The History of the Patient Record and the Paper Record

  • Hercules Dalianis
Open Access


This chapter describes the history of patient records and the languages used therein.


  1. Al-Awqati, Q. (2006). How to write a case report: Lessons from 1600 BC. Kidney International, 69(12), 2113–2114.CrossRefGoogle Scholar
  2. Cameron, S., & Turtle-Song, I. (2002). Learning to write case notes using the SOAP format. Journal of Counseling and Development, 80(3), 286.CrossRefGoogle Scholar
  3. Cheng, T. O. (2001). Hippocrates and cardiology. American Heart Journal, 141(2), 173–183.CrossRefGoogle Scholar
  4. Gillum, R. F. (2013). From papyrus to the electronic tablet: A brief history of the clinical medical record with lessons for the digital age. The American Journal of Medicine, 126(10), 853–857.CrossRefGoogle Scholar
  5. Grigonytė, G., Kvist, M., Wirén, M., Velupillai, S., & Henriksson, A. (2016). Swedification patterns of Latin and Greek affixes in clinical text. Nordic Journal of Linguistics, 39(01), 5–37.CrossRefGoogle Scholar
  6. McMorrow, L. (1998). Breaking the Greco-Roman mold in medical writing: The many languages of 20th century medicine. In Translation and Medicine 13–27, John Benjamins Publishing Company/Amsterdam Philadelphia.Google Scholar
  7. Miller, A. C. (2006). Jundi-Shapur, bimaristans, and the rise of academic medical centres. Journal of the Royal Society of Medicine, 99(12), 615–617.CrossRefGoogle Scholar
  8. Nilsson, I. (2007). Medicinsk dokumentation genom tiderna: En studie av den svenska patientjournalens utveckling under 1700-talet, 1800-talet och 1900-talet. Doctoral thesis, Doktorsavhandling, Enheten för medicinens historia, Medicinska fakulteten, Lunds universitet, In Swedish.Google Scholar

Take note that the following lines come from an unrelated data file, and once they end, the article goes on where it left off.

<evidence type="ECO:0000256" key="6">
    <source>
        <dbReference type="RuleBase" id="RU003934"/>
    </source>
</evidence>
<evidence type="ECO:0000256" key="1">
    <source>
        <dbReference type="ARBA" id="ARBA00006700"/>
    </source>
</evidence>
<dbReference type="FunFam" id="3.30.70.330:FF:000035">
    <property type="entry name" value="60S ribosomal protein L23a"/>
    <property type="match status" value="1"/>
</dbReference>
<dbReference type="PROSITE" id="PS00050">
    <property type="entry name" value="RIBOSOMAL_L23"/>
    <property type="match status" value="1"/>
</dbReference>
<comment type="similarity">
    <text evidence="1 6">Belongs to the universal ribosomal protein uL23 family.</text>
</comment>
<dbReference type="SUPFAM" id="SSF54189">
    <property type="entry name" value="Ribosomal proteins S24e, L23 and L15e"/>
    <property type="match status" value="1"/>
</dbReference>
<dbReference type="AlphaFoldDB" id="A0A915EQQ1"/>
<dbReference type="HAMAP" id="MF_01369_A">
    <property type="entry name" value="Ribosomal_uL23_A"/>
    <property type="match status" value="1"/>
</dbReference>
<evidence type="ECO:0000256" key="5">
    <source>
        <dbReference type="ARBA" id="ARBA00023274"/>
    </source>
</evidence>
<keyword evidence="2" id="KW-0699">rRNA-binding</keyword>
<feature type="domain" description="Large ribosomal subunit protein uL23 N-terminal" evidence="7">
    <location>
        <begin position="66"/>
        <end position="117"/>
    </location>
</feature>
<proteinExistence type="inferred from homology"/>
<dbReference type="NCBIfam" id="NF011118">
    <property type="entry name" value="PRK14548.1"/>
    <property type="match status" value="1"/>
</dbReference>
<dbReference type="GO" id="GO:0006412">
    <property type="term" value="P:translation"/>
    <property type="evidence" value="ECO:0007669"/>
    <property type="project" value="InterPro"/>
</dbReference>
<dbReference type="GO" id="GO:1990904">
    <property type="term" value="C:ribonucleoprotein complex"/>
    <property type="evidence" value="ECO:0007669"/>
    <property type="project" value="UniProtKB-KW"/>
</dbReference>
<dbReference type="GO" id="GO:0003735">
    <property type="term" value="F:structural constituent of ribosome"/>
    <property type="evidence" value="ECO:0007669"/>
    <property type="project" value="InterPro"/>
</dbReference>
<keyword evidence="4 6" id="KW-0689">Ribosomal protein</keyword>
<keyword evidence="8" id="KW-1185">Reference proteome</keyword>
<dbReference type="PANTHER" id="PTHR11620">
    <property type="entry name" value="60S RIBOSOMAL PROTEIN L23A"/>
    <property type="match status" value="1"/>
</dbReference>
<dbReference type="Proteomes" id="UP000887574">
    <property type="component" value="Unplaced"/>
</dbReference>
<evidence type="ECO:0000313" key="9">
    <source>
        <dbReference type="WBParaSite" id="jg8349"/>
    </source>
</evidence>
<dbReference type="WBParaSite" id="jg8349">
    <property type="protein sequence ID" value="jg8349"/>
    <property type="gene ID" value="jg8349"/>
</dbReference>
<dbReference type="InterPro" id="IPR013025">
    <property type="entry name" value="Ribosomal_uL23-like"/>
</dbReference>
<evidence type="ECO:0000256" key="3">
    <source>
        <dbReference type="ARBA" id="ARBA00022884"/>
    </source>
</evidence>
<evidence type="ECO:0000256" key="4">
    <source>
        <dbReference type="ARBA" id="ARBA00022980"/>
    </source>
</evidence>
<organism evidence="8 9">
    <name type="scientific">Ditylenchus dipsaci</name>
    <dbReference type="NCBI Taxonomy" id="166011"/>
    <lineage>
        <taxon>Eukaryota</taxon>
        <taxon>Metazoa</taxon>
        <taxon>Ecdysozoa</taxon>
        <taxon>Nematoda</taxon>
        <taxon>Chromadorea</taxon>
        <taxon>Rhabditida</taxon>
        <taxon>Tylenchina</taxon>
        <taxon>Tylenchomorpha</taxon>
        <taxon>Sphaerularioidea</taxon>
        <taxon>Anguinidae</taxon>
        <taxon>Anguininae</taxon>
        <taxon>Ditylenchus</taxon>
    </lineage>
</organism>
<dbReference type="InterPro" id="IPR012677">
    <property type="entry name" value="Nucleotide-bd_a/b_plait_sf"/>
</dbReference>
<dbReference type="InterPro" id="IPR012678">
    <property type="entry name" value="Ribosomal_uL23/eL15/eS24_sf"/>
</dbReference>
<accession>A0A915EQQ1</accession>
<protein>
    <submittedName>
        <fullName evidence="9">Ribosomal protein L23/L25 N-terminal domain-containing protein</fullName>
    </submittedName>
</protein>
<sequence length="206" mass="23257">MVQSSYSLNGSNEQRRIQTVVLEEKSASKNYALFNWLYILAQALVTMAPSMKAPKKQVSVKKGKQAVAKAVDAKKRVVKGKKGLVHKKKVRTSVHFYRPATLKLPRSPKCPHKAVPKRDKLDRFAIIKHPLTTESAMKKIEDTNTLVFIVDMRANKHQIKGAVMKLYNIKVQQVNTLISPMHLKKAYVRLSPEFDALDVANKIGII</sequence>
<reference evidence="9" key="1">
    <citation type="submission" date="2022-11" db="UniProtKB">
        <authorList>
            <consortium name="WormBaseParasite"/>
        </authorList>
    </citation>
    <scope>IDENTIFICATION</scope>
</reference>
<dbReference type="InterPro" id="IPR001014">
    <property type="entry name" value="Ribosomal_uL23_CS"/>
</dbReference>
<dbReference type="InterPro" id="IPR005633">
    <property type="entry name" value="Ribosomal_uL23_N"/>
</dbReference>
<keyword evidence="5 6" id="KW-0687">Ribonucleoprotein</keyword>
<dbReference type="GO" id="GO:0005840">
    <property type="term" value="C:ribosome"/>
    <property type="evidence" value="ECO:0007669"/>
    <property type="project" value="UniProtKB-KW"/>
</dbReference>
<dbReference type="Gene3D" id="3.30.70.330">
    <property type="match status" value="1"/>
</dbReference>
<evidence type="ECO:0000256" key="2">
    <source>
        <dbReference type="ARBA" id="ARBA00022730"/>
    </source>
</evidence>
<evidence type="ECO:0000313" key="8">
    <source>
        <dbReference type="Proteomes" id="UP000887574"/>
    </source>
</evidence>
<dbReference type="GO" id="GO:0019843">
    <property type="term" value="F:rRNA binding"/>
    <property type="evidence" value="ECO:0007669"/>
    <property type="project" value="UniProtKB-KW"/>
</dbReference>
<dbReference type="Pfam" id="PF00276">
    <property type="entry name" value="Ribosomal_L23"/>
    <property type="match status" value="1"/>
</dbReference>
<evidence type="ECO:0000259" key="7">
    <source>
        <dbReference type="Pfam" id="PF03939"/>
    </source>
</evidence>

9. Nilsson, I., & Nilsson, P. (2003). Medicinsk dokumentation genom tiderna. Läkartidningen, 100(51–52), 6–4304.Google Scholar
  10. North, M. (2002). The Hippocratic Oath, National Library of Medicine. History of Medicine Division, United States National Library of Medicine, National Institutes of Health.
  11. Nygren, E., & Henriksson, P. (1992). Reading the medical record. I. Analysis of physician’s ways of reading the medical record. Computer Methods and Programs in Biomedicine, 39(1), 1–12.CrossRefGoogle Scholar
  12. Syed, I. B. (2002). Islamic medicine: 1000 years ahead of its times. Journal of the International Society of the History of Islamic Medicine, 2, 2–9.Google Scholar
  13. Temkin, O. (1962). Byzantine medicine: Tradition and empiricism. Dumbarton Oaks Papers, 16, 95–115.CrossRefGoogle Scholar
  14. Weed, L. L. (1968). Medical records that guide and teach. New England Journal of Medicine, 278(12), 652–657.CrossRefGoogle Scholar
  15. Winau, R. (1994). The Hippocratic Oath and ethics in medicine. Forensic Science International, 69(3), 285–289.CrossRefGoogle Scholar

Copyright information

© The Author(s) 2018

Open Access This chapter is licensed under the terms of the Creative Commons Attribution 4.0 International License (, which permits use, sharing, adaptation, distribution and reproduction in any medium or format, as long as you give appropriate credit to the original author(s) and the source, provide a link to the Creative Commons license and indicate if changes were made. The images or other third party material in this book are included in the book's Creative Commons license, unless indicated otherwise in a credit line to the material. If material is not included in the book's Creative Commons license and your intended use is not permitted by statutory regulation or exceeds the permitted use, you will need to obtain permission directly from the copyright holder.

Authors and Affiliations

  • Hercules Dalianis
    • 1
  1. 1.DSV-Stockholm UniversityKistaSweden

Personalised recommendations